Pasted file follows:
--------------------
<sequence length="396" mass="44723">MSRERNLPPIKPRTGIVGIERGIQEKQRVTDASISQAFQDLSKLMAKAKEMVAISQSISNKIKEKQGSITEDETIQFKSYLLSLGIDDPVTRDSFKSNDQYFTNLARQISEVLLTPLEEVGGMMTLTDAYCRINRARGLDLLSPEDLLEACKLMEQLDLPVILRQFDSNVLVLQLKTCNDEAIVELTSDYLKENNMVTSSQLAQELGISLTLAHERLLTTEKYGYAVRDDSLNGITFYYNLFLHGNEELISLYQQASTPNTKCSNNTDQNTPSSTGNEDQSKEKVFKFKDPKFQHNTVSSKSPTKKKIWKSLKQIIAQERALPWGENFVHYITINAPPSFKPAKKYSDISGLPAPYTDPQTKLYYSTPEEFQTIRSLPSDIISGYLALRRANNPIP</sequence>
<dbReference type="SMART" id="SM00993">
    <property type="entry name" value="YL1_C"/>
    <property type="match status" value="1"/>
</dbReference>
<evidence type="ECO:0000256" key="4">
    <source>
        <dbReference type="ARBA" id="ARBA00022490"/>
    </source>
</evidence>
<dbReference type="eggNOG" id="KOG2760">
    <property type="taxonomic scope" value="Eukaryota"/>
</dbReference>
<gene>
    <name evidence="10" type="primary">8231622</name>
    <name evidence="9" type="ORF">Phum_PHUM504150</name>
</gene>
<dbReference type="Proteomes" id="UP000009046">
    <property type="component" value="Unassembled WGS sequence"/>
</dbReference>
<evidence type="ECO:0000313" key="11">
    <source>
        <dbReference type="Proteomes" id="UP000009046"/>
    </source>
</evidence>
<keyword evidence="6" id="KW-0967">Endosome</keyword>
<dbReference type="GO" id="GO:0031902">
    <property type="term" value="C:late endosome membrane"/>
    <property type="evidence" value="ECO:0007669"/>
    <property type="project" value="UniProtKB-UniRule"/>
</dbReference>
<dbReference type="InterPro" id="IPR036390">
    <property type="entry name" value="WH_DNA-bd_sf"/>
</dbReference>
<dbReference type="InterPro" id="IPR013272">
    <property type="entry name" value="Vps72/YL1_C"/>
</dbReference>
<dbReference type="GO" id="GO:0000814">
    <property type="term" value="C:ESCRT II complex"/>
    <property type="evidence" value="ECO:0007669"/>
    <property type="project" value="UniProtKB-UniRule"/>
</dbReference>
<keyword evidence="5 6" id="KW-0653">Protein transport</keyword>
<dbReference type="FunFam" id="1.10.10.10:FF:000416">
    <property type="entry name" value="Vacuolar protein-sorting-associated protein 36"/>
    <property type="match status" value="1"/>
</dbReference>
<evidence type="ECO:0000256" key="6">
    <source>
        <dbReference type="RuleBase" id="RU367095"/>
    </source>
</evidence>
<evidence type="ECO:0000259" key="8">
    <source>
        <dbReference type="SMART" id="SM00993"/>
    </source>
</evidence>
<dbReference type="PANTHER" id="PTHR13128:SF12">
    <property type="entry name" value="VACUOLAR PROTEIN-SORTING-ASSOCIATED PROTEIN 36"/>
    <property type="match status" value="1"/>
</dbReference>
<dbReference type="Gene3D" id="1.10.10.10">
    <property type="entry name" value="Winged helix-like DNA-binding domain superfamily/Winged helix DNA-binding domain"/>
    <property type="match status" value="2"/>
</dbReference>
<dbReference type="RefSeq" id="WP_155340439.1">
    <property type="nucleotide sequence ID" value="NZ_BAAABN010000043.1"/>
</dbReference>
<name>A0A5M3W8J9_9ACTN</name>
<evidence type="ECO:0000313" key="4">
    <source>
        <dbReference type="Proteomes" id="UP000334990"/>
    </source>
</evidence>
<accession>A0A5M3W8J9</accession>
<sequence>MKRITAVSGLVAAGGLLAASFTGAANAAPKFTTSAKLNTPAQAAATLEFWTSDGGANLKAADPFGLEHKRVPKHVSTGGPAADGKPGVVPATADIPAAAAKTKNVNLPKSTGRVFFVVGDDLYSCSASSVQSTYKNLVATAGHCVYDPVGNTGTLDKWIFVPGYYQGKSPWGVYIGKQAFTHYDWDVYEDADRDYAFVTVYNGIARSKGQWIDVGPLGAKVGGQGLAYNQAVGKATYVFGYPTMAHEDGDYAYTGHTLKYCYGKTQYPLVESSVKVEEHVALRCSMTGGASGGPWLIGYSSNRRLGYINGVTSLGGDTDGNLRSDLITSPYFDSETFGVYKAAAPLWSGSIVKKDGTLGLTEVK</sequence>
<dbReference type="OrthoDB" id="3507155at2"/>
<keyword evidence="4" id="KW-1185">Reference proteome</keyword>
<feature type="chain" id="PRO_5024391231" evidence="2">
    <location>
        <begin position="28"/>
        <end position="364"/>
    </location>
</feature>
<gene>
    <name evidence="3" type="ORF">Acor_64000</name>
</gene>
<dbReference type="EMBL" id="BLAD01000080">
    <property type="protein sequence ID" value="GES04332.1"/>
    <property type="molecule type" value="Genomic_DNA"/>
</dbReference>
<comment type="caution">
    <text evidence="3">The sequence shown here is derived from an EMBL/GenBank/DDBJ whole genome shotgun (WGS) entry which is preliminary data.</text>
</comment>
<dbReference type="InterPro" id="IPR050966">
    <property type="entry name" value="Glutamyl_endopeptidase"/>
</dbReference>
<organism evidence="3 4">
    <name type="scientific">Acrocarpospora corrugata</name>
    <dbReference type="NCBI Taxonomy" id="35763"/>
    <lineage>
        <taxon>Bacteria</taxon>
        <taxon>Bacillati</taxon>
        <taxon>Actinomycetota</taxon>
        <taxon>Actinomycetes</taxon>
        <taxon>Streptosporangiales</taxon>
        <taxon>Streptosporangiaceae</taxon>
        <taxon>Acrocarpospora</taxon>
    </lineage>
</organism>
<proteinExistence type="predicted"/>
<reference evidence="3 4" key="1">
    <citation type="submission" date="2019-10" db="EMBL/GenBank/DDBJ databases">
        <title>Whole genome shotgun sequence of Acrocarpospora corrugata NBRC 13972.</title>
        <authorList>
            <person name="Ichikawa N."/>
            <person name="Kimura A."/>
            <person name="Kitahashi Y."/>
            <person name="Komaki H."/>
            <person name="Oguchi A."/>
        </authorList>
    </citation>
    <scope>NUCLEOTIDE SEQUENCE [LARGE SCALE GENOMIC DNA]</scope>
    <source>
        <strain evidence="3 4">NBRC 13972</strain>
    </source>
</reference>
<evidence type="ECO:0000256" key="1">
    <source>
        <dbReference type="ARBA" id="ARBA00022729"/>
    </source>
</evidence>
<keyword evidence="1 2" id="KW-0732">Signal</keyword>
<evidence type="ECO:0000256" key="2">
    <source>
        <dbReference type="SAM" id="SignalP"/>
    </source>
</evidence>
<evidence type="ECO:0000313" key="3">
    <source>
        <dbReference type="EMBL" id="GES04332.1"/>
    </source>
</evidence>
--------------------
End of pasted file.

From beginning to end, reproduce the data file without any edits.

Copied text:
<sequence length="396" mass="44723">MSRERNLPPIKPRTGIVGIERGIQEKQRVTDASISQAFQDLSKLMAKAKEMVAISQSISNKIKEKQGSITEDETIQFKSYLLSLGIDDPVTRDSFKSNDQYFTNLARQISEVLLTPLEEVGGMMTLTDAYCRINRARGLDLLSPEDLLEACKLMEQLDLPVILRQFDSNVLVLQLKTCNDEAIVELTSDYLKENNMVTSSQLAQELGISLTLAHERLLTTEKYGYAVRDDSLNGITFYYNLFLHGNEELISLYQQASTPNTKCSNNTDQNTPSSTGNEDQSKEKVFKFKDPKFQHNTVSSKSPTKKKIWKSLKQIIAQERALPWGENFVHYITINAPPSFKPAKKYSDISGLPAPYTDPQTKLYYSTPEEFQTIRSLPSDIISGYLALRRANNPIP</sequence>
<dbReference type="SMART" id="SM00993">
    <property type="entry name" value="YL1_C"/>
    <property type="match status" value="1"/>
</dbReference>
<evidence type="ECO:0000256" key="4">
    <source>
        <dbReference type="ARBA" id="ARBA00022490"/>
    </source>
</evidence>
<dbReference type="eggNOG" id="KOG2760">
    <property type="taxonomic scope" value="Eukaryota"/>
</dbReference>
<gene>
    <name evidence="10" type="primary">8231622</name>
    <name evidence="9" type="ORF">Phum_PHUM504150</name>
</gene>
<dbReference type="Proteomes" id="UP000009046">
    <property type="component" value="Unassembled WGS sequence"/>
</dbReference>
<evidence type="ECO:0000313" key="11">
    <source>
        <dbReference type="Proteomes" id="UP000009046"/>
    </source>
</evidence>
<keyword evidence="6" id="KW-0967">Endosome</keyword>
<dbReference type="GO" id="GO:0031902">
    <property type="term" value="C:late endosome membrane"/>
    <property type="evidence" value="ECO:0007669"/>
    <property type="project" value="UniProtKB-UniRule"/>
</dbReference>
<dbReference type="InterPro" id="IPR036390">
    <property type="entry name" value="WH_DNA-bd_sf"/>
</dbReference>
<dbReference type="InterPro" id="IPR013272">
    <property type="entry name" value="Vps72/YL1_C"/>
</dbReference>
<dbReference type="GO" id="GO:0000814">
    <property type="term" value="C:ESCRT II complex"/>
    <property type="evidence" value="ECO:0007669"/>
    <property type="project" value="UniProtKB-UniRule"/>
</dbReference>
<keyword evidence="5 6" id="KW-0653">Protein transport</keyword>
<dbReference type="FunFam" id="1.10.10.10:FF:000416">
    <property type="entry name" value="Vacuolar protein-sorting-associated protein 36"/>
    <property type="match status" value="1"/>
</dbReference>
<evidence type="ECO:0000256" key="6">
    <source>
        <dbReference type="RuleBase" id="RU367095"/>
    </source>
</evidence>
<evidence type="ECO:0000259" key="8">
    <source>
        <dbReference type="SMART" id="SM00993"/>
    </source>
</evidence>
<dbReference type="PANTHER" id="PTHR13128:SF12">
    <property type="entry name" value="VACUOLAR PROTEIN-SORTING-ASSOCIATED PROTEIN 36"/>
    <property type="match status" value="1"/>
</dbReference>
<dbReference type="Gene3D" id="1.10.10.10">
    <property type="entry name" value="Winged helix-like DNA-binding domain superfamily/Winged helix DNA-binding domain"/>
    <property type="match status" value="2"/>
</dbReference>
<dbReference type="RefSeq" id="WP_155340439.1">
    <property type="nucleotide sequence ID" value="NZ_BAAABN010000043.1"/>
</dbReference>
<name>A0A5M3W8J9_9ACTN</name>
<evidence type="ECO:0000313" key="4">
    <source>
        <dbReference type="Proteomes" id="UP000334990"/>
    </source>
</evidence>
<accession>A0A5M3W8J9</accession>
<sequence>MKRITAVSGLVAAGGLLAASFTGAANAAPKFTTSAKLNTPAQAAATLEFWTSDGGANLKAADPFGLEHKRVPKHVSTGGPAADGKPGVVPATADIPAAAAKTKNVNLPKSTGRVFFVVGDDLYSCSASSVQSTYKNLVATAGHCVYDPVGNTGTLDKWIFVPGYYQGKSPWGVYIGKQAFTHYDWDVYEDADRDYAFVTVYNGIARSKGQWIDVGPLGAKVGGQGLAYNQAVGKATYVFGYPTMAHEDGDYAYTGHTLKYCYGKTQYPLVESSVKVEEHVALRCSMTGGASGGPWLIGYSSNRRLGYINGVTSLGGDTDGNLRSDLITSPYFDSETFGVYKAAAPLWSGSIVKKDGTLGLTEVK</sequence>
<dbReference type="OrthoDB" id="3507155at2"/>
<keyword evidence="4" id="KW-1185">Reference proteome</keyword>
<feature type="chain" id="PRO_5024391231" evidence="2">
    <location>
        <begin position="28"/>
        <end position="364"/>
    </location>
</feature>
<gene>
    <name evidence="3" type="ORF">Acor_64000</name>
</gene>
<dbReference type="EMBL" id="BLAD01000080">
    <property type="protein sequence ID" value="GES04332.1"/>
    <property type="molecule type" value="Genomic_DNA"/>
</dbReference>
<comment type="caution">
    <text evidence="3">The sequence shown here is derived from an EMBL/GenBank/DDBJ whole genome shotgun (WGS) entry which is preliminary data.</text>
</comment>
<dbReference type="InterPro" id="IPR050966">
    <property type="entry name" value="Glutamyl_endopeptidase"/>
</dbReference>
<organism evidence="3 4">
    <name type="scientific">Acrocarpospora corrugata</name>
    <dbReference type="NCBI Taxonomy" id="35763"/>
    <lineage>
        <taxon>Bacteria</taxon>
        <taxon>Bacillati</taxon>
        <taxon>Actinomycetota</taxon>
        <taxon>Actinomycetes</taxon>
        <taxon>Streptosporangiales</taxon>
        <taxon>Streptosporangiaceae</taxon>
        <taxon>Acrocarpospora</taxon>
    </lineage>
</organism>
<proteinExistence type="predicted"/>
<reference evidence="3 4" key="1">
    <citation type="submission" date="2019-10" db="EMBL/GenBank/DDBJ databases">
        <title>Whole genome shotgun sequence of Acrocarpospora corrugata NBRC 13972.</title>
        <authorList>
            <person name="Ichikawa N."/>
            <person name="Kimura A."/>
            <person name="Kitahashi Y."/>
            <person name="Komaki H."/>
            <person name="Oguchi A."/>
        </authorList>
    </citation>
    <scope>NUCLEOTIDE SEQUENCE [LARGE SCALE GENOMIC DNA]</scope>
    <source>
        <strain evidence="3 4">NBRC 13972</strain>
    </source>
</reference>
<evidence type="ECO:0000256" key="1">
    <source>
        <dbReference type="ARBA" id="ARBA00022729"/>
    </source>
</evidence>
<keyword evidence="1 2" id="KW-0732">Signal</keyword>
<evidence type="ECO:0000256" key="2">
    <source>
        <dbReference type="SAM" id="SignalP"/>
    </source>
</evidence>
<evidence type="ECO:0000313" key="3">
    <source>
        <dbReference type="EMBL" id="GES04332.1"/>
    </source>
</evidence>